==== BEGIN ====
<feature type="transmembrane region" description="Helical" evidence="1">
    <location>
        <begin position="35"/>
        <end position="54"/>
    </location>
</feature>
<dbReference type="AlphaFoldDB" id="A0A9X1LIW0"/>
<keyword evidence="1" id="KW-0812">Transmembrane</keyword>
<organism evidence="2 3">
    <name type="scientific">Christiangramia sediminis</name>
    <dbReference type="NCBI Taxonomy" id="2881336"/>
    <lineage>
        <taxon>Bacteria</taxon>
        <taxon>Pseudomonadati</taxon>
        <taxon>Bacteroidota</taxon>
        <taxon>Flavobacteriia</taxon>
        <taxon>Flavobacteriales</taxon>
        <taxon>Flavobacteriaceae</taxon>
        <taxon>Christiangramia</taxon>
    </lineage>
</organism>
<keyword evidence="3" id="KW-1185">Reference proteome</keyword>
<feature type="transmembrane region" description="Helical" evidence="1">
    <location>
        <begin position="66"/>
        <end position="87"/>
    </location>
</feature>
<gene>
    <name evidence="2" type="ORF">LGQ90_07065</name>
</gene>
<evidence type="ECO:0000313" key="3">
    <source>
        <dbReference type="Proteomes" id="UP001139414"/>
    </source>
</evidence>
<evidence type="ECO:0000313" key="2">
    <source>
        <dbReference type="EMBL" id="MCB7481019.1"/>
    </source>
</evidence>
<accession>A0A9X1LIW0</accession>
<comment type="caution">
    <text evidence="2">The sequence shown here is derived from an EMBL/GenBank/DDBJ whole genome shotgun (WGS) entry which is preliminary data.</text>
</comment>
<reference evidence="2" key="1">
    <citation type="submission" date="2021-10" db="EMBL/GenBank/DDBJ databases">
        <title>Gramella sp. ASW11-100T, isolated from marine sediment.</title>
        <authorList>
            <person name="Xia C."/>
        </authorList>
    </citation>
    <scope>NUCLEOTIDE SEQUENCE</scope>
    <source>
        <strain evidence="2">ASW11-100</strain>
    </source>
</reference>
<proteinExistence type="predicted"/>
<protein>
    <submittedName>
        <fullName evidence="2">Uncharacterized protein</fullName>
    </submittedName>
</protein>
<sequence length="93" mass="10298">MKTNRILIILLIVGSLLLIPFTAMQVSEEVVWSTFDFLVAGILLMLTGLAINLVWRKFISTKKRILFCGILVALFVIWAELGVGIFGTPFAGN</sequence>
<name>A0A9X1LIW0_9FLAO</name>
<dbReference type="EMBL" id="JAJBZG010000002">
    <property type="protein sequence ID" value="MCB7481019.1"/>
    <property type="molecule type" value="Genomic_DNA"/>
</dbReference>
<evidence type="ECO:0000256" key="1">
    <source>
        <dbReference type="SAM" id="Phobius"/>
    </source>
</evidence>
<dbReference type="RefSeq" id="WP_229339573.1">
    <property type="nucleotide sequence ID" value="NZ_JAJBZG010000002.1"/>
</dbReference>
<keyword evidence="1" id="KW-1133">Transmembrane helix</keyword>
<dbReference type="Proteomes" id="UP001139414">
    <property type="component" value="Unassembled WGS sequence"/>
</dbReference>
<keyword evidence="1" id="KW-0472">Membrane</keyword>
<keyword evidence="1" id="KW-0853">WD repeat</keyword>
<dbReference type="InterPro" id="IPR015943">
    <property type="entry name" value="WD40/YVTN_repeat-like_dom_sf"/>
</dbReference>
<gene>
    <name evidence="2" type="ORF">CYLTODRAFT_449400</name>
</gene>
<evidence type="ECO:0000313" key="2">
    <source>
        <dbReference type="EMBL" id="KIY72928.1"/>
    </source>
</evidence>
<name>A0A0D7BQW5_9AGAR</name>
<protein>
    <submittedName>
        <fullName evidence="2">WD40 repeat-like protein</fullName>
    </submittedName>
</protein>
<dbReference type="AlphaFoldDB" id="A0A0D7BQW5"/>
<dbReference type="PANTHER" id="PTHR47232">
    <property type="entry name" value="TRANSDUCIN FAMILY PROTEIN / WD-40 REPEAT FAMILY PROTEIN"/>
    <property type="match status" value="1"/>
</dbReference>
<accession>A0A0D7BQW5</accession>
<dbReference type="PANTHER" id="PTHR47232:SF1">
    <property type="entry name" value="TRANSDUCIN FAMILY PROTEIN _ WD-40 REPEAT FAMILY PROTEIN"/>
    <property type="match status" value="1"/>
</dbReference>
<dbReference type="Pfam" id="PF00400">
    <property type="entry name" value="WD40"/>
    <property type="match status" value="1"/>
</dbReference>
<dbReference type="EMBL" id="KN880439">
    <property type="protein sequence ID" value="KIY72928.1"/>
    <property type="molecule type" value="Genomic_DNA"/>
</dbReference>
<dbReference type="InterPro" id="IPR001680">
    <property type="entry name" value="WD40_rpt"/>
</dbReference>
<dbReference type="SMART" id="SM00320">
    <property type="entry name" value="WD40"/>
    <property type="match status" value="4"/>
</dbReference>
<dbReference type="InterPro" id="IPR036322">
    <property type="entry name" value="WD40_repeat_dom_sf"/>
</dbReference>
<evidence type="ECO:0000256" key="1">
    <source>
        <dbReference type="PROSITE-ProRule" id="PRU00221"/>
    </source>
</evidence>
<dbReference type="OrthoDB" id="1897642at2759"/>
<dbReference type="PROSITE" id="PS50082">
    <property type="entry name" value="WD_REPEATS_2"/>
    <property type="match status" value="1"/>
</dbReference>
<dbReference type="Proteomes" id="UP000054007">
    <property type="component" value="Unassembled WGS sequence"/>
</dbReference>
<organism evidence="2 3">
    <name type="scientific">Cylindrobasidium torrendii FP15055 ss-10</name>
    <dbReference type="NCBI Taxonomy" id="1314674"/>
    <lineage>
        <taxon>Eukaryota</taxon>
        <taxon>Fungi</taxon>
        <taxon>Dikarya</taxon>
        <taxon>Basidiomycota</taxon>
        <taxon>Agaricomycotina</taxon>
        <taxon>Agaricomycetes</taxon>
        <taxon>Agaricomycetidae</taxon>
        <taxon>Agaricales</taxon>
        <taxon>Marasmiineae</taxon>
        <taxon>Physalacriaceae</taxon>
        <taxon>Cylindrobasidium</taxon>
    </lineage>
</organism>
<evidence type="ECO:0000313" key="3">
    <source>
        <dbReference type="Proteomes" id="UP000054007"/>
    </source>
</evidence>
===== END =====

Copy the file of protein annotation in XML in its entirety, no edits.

<feature type="transmembrane region" description="Helical" evidence="1">
    <location>
        <begin position="35"/>
        <end position="54"/>
    </location>
</feature>
<dbReference type="AlphaFoldDB" id="A0A9X1LIW0"/>
<keyword evidence="1" id="KW-0812">Transmembrane</keyword>
<organism evidence="2 3">
    <name type="scientific">Christiangramia sediminis</name>
    <dbReference type="NCBI Taxonomy" id="2881336"/>
    <lineage>
        <taxon>Bacteria</taxon>
        <taxon>Pseudomonadati</taxon>
        <taxon>Bacteroidota</taxon>
        <taxon>Flavobacteriia</taxon>
        <taxon>Flavobacteriales</taxon>
        <taxon>Flavobacteriaceae</taxon>
        <taxon>Christiangramia</taxon>
    </lineage>
</organism>
<keyword evidence="3" id="KW-1185">Reference proteome</keyword>
<feature type="transmembrane region" description="Helical" evidence="1">
    <location>
        <begin position="66"/>
        <end position="87"/>
    </location>
</feature>
<gene>
    <name evidence="2" type="ORF">LGQ90_07065</name>
</gene>
<evidence type="ECO:0000313" key="3">
    <source>
        <dbReference type="Proteomes" id="UP001139414"/>
    </source>
</evidence>
<evidence type="ECO:0000313" key="2">
    <source>
        <dbReference type="EMBL" id="MCB7481019.1"/>
    </source>
</evidence>
<accession>A0A9X1LIW0</accession>
<comment type="caution">
    <text evidence="2">The sequence shown here is derived from an EMBL/GenBank/DDBJ whole genome shotgun (WGS) entry which is preliminary data.</text>
</comment>
<reference evidence="2" key="1">
    <citation type="submission" date="2021-10" db="EMBL/GenBank/DDBJ databases">
        <title>Gramella sp. ASW11-100T, isolated from marine sediment.</title>
        <authorList>
            <person name="Xia C."/>
        </authorList>
    </citation>
    <scope>NUCLEOTIDE SEQUENCE</scope>
    <source>
        <strain evidence="2">ASW11-100</strain>
    </source>
</reference>
<proteinExistence type="predicted"/>
<protein>
    <submittedName>
        <fullName evidence="2">Uncharacterized protein</fullName>
    </submittedName>
</protein>
<sequence length="93" mass="10298">MKTNRILIILLIVGSLLLIPFTAMQVSEEVVWSTFDFLVAGILLMLTGLAINLVWRKFISTKKRILFCGILVALFVIWAELGVGIFGTPFAGN</sequence>
<name>A0A9X1LIW0_9FLAO</name>
<dbReference type="EMBL" id="JAJBZG010000002">
    <property type="protein sequence ID" value="MCB7481019.1"/>
    <property type="molecule type" value="Genomic_DNA"/>
</dbReference>
<evidence type="ECO:0000256" key="1">
    <source>
        <dbReference type="SAM" id="Phobius"/>
    </source>
</evidence>
<dbReference type="RefSeq" id="WP_229339573.1">
    <property type="nucleotide sequence ID" value="NZ_JAJBZG010000002.1"/>
</dbReference>
<keyword evidence="1" id="KW-1133">Transmembrane helix</keyword>
<dbReference type="Proteomes" id="UP001139414">
    <property type="component" value="Unassembled WGS sequence"/>
</dbReference>
<keyword evidence="1" id="KW-0472">Membrane</keyword>
<keyword evidence="1" id="KW-0853">WD repeat</keyword>
<dbReference type="InterPro" id="IPR015943">
    <property type="entry name" value="WD40/YVTN_repeat-like_dom_sf"/>
</dbReference>
<gene>
    <name evidence="2" type="ORF">CYLTODRAFT_449400</name>
</gene>
<evidence type="ECO:0000313" key="2">
    <source>
        <dbReference type="EMBL" id="KIY72928.1"/>
    </source>
</evidence>
<name>A0A0D7BQW5_9AGAR</name>
<protein>
    <submittedName>
        <fullName evidence="2">WD40 repeat-like protein</fullName>
    </submittedName>
</protein>
<dbReference type="AlphaFoldDB" id="A0A0D7BQW5"/>
<dbReference type="PANTHER" id="PTHR47232">
    <property type="entry name" value="TRANSDUCIN FAMILY PROTEIN / WD-40 REPEAT FAMILY PROTEIN"/>
    <property type="match status" value="1"/>
</dbReference>
<accession>A0A0D7BQW5</accession>
<dbReference type="PANTHER" id="PTHR47232:SF1">
    <property type="entry name" value="TRANSDUCIN FAMILY PROTEIN _ WD-40 REPEAT FAMILY PROTEIN"/>
    <property type="match status" value="1"/>
</dbReference>
<dbReference type="Pfam" id="PF00400">
    <property type="entry name" value="WD40"/>
    <property type="match status" value="1"/>
</dbReference>
<dbReference type="EMBL" id="KN880439">
    <property type="protein sequence ID" value="KIY72928.1"/>
    <property type="molecule type" value="Genomic_DNA"/>
</dbReference>
<dbReference type="InterPro" id="IPR001680">
    <property type="entry name" value="WD40_rpt"/>
</dbReference>
<dbReference type="SMART" id="SM00320">
    <property type="entry name" value="WD40"/>
    <property type="match status" value="4"/>
</dbReference>
<dbReference type="InterPro" id="IPR036322">
    <property type="entry name" value="WD40_repeat_dom_sf"/>
</dbReference>
<evidence type="ECO:0000256" key="1">
    <source>
        <dbReference type="PROSITE-ProRule" id="PRU00221"/>
    </source>
</evidence>
<dbReference type="OrthoDB" id="1897642at2759"/>
<dbReference type="PROSITE" id="PS50082">
    <property type="entry name" value="WD_REPEATS_2"/>
    <property type="match status" value="1"/>
</dbReference>
<dbReference type="Proteomes" id="UP000054007">
    <property type="component" value="Unassembled WGS sequence"/>
</dbReference>
<organism evidence="2 3">
    <name type="scientific">Cylindrobasidium torrendii FP15055 ss-10</name>
    <dbReference type="NCBI Taxonomy" id="1314674"/>
    <lineage>
        <taxon>Eukaryota</taxon>
        <taxon>Fungi</taxon>
        <taxon>Dikarya</taxon>
        <taxon>Basidiomycota</taxon>
        <taxon>Agaricomycotina</taxon>
        <taxon>Agaricomycetes</taxon>
        <taxon>Agaricomycetidae</taxon>
        <taxon>Agaricales</taxon>
        <taxon>Marasmiineae</taxon>
        <taxon>Physalacriaceae</taxon>
        <taxon>Cylindrobasidium</taxon>
    </lineage>
</organism>
<evidence type="ECO:0000313" key="3">
    <source>
        <dbReference type="Proteomes" id="UP000054007"/>
    </source>
</evidence>